Roger Rees ramps up What You Will

“I’m so old people will say, `Is he still alive?'”

That’s Roger Rees exaggerating people’s response to his arrival in San Francisco with his one-man show What You Will, an evening of Shakespeare, stories about Shakespeare and about performing Shakespeare, that begins performances today (July 18) at the American Conservatory Theater.

The Welsh-born Rees, 64, is one of those extraordinary actors who can seemingly do anything. He won a Tony Award in 1982 for his work in the Royal Shakespeare Theatre’s production of The Life and Adventures of Nicholas Nickleby, a gargantuan, two-part undertaking in which Rees played the leading role. He’s also familiar from his many TV appearances – Robin Colcord on “Cheers,” Lord John Marbury on “The West Wing” and more recently, Dr. Colin Marlow, the surgeon who patted Cristina Yang’s ass on “Grey’s Anatomy.”

Rees also co-wrote, with his partner, Rick Elice (co-writer of Jersey Boys) a hit comedy thriller called Double, Double (which ran for a year in London’s West End with Rees starring opposite Jane Lapotaire), and he ran the Williamstown Theatre Festival in Massachusetts for three years.

As previously stated, the man can do just about anything.

Rees was last in San Francisco as the director of Bebe Neuwirth’s
Kurt Weill revue, Here Lies Jenny, three years ago. His only other experience with the Bay Area prior to that was as a vacationer in Sonoma and as an actor playing the villain in Stop! Or My Mom Will Shoot, which filmed in Point Reyes.

Rees developed What You Will with Beth Emerson at the Folger Theatre in Washington, D.C., and performed it there and at the Williamstown Theatre Festival. He calls the show “an evening of juxtaposed material” and says the show is “changing as I do it.”

The show includes some great Shakespeare soliloquies (male and female) and stories of Rees’ onstage experiences and even includes “appearances” by Noel coward, James Thurber, Charles Dickens and Stevie Wonder.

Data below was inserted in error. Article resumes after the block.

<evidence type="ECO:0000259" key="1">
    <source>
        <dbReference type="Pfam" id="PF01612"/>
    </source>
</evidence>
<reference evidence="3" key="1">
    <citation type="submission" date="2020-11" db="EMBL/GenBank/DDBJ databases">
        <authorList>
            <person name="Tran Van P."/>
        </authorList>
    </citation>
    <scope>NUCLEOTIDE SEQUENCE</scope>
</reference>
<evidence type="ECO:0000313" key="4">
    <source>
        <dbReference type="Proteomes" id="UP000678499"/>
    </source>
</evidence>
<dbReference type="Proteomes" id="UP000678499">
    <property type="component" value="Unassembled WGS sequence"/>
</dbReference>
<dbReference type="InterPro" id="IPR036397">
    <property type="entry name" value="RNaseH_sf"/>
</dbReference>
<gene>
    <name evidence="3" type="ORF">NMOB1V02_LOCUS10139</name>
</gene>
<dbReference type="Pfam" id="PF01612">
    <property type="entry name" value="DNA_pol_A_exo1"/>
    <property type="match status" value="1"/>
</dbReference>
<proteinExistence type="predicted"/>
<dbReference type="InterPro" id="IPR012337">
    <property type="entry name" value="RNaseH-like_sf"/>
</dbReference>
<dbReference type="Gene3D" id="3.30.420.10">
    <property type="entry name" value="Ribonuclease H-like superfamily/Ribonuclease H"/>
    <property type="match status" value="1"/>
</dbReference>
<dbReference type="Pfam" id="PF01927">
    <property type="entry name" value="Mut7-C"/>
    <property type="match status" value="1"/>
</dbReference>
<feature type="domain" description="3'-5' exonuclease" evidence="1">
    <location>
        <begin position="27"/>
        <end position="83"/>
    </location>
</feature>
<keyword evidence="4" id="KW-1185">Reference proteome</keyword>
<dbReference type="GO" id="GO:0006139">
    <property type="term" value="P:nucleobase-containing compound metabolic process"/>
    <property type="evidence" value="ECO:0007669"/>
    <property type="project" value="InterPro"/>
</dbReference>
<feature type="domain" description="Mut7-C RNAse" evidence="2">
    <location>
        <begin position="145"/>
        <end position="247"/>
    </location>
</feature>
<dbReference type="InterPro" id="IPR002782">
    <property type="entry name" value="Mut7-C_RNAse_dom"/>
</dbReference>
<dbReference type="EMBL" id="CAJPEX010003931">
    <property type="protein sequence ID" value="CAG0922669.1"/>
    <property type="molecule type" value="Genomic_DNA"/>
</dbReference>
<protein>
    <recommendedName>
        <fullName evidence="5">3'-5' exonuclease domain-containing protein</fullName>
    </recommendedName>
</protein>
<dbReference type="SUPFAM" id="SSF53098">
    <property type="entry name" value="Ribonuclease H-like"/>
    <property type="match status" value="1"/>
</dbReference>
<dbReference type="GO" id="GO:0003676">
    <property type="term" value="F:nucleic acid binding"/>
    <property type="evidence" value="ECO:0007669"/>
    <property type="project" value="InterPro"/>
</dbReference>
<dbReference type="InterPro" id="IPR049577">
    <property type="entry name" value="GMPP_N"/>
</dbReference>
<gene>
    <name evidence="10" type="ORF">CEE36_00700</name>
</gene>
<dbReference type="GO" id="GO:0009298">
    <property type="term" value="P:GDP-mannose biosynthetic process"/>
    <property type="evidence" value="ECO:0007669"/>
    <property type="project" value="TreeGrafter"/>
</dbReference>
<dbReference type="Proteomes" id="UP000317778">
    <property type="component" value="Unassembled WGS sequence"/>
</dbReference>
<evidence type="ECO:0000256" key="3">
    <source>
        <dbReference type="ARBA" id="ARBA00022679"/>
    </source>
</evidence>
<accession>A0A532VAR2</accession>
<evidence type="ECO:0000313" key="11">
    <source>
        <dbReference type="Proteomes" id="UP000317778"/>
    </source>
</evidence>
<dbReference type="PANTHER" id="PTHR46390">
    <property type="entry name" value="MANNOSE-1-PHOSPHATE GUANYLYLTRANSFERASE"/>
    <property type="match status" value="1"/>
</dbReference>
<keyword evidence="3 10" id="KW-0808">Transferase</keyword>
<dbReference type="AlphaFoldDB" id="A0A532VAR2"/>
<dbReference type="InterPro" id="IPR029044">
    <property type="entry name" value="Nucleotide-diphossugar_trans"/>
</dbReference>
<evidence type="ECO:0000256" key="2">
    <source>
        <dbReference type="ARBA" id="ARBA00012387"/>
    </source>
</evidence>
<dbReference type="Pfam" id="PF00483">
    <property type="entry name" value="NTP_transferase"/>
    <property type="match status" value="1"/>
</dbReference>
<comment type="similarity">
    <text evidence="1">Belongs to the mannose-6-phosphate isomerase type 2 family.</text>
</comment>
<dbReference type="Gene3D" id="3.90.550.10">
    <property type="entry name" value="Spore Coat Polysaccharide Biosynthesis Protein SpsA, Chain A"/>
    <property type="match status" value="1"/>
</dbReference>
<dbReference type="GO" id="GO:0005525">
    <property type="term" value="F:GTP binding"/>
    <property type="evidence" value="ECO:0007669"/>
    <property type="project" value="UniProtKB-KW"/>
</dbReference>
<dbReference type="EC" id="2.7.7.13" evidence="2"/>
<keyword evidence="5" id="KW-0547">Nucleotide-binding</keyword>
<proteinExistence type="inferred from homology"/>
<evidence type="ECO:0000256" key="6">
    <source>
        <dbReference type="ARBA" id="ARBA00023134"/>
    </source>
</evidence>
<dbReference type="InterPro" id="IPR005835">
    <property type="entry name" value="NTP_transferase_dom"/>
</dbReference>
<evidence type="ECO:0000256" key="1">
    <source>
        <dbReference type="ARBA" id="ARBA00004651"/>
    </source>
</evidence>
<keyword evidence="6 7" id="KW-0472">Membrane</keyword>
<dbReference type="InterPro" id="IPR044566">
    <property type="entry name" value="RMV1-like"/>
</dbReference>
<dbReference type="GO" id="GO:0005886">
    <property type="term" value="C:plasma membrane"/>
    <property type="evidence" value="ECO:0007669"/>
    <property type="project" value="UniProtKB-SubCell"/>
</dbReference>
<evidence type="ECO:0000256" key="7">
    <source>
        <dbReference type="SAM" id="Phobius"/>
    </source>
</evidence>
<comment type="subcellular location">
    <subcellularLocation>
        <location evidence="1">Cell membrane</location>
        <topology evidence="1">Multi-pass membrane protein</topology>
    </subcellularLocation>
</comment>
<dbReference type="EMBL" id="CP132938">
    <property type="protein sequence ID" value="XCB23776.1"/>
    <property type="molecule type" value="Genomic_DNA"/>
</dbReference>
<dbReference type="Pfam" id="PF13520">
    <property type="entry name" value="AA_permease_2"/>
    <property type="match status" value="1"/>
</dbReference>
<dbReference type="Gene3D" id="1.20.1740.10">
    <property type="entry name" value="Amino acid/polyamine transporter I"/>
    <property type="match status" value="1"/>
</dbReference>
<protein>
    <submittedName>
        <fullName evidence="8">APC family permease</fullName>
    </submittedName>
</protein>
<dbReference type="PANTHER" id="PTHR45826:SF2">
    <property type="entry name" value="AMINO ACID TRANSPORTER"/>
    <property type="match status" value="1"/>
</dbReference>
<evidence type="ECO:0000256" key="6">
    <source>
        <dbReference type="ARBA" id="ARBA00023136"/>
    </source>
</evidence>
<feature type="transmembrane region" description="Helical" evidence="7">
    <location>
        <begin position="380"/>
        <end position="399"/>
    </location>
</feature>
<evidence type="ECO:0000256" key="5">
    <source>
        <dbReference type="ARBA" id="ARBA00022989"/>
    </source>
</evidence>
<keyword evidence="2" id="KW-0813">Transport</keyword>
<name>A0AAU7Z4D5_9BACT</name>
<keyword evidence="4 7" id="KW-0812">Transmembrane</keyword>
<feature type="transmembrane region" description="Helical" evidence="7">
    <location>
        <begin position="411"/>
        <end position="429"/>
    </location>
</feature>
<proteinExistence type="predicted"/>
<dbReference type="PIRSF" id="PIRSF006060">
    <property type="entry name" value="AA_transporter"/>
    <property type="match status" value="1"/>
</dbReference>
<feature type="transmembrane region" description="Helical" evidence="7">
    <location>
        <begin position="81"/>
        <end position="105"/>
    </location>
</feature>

“I do soliloquies and relate stories and offer commentary about characters and acting,” Rees says. “It seems to have a nice shape of an evening. It’s really about the humanity you need to bring to bear when performing Shakespeare.”

Before putting this show together, Rees recalls doing similar patchwork evenings in England, when, on days off, he and Judi Dench and her husband, Michael Williams, would perform a similar kind of show.

“We’d drive up to some stately home and perform,” Rees recalls. “In the end, we had so many of these party pieces – 26 of them – that we created the show 26 Characters in Search of an Author. We assigned each letter of the alphabet to a favorite piece.”

After performing in Hamlet with Virginia McKenna (whom Rees describes as “a great English actress”), Rees and McKenna continued exploring mother and son relationships with a show called, appropriately, Sons and Mothers.

With What You Will, Rees is hoping to get the show solidly on its feet then tour extensively. “I’m thinking of this as something we can take around the English-speaking world spreading the word of Shakespeare,” he says.

While he was running the Williamstown Theatre Festival, Rees wasn’t on stage a whole lot, though he was on the Tony nominating committee last year and saw everything. “I’ll do it again this year,” he says. “I love being an audience. It was a fascinating and wonderful experience. That’s the thing about theater – there’s something for everybody, and it’s different every time.”

That’s part of the reason he loves being an actor on stage – because it’s different every time.

“You get to do the whole thing again the next night,” he says. “I love telling stories in a room to other people. Film scripts get smaller and smaller, and once you get the scene right, you never do it again. Theater is scary because things go wrong and you always wish you were better. Doors get stuck and guns don’t end up where they should be. It’s a perilous thing that is supposed to be serious. Nothing could be more stupid than an actor without a prop.”

Though afraid of the old axiom that an actor’s legs are the first to go, Rees says he’s standing sturdily these days, and he’s delighted to be returning to San Francisco.

“Audiences there have a real sense of occasion,” he says. “They have a great knack for going to the theater in sensible and clever ways.”

Roger Rees’ What You Will runs July 18 through Aug. 9 at American Conservatory Theater, 415 Geary St., San Francisco. Tickets are $29-$85. Call 415-749-2228 or visit for information.




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